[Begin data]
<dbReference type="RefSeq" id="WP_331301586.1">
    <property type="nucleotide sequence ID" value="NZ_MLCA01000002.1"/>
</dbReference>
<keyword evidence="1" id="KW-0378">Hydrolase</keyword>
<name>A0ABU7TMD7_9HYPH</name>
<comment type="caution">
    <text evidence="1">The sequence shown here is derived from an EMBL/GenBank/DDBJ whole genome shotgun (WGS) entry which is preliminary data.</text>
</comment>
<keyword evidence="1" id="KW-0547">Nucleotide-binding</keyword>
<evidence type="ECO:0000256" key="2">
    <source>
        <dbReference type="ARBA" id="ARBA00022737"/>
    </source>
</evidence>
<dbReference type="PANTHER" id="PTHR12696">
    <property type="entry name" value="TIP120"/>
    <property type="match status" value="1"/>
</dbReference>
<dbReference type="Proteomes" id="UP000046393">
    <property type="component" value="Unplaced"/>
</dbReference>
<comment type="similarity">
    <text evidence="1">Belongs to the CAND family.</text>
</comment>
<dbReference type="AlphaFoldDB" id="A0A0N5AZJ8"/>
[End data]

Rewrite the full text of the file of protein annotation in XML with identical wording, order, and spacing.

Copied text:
<dbReference type="RefSeq" id="WP_331301586.1">
    <property type="nucleotide sequence ID" value="NZ_MLCA01000002.1"/>
</dbReference>
<keyword evidence="1" id="KW-0378">Hydrolase</keyword>
<name>A0ABU7TMD7_9HYPH</name>
<comment type="caution">
    <text evidence="1">The sequence shown here is derived from an EMBL/GenBank/DDBJ whole genome shotgun (WGS) entry which is preliminary data.</text>
</comment>
<keyword evidence="1" id="KW-0547">Nucleotide-binding</keyword>
<evidence type="ECO:0000256" key="2">
    <source>
        <dbReference type="ARBA" id="ARBA00022737"/>
    </source>
</evidence>
<dbReference type="PANTHER" id="PTHR12696">
    <property type="entry name" value="TIP120"/>
    <property type="match status" value="1"/>
</dbReference>
<dbReference type="Proteomes" id="UP000046393">
    <property type="component" value="Unplaced"/>
</dbReference>
<comment type="similarity">
    <text evidence="1">Belongs to the CAND family.</text>
</comment>
<dbReference type="AlphaFoldDB" id="A0A0N5AZJ8"/>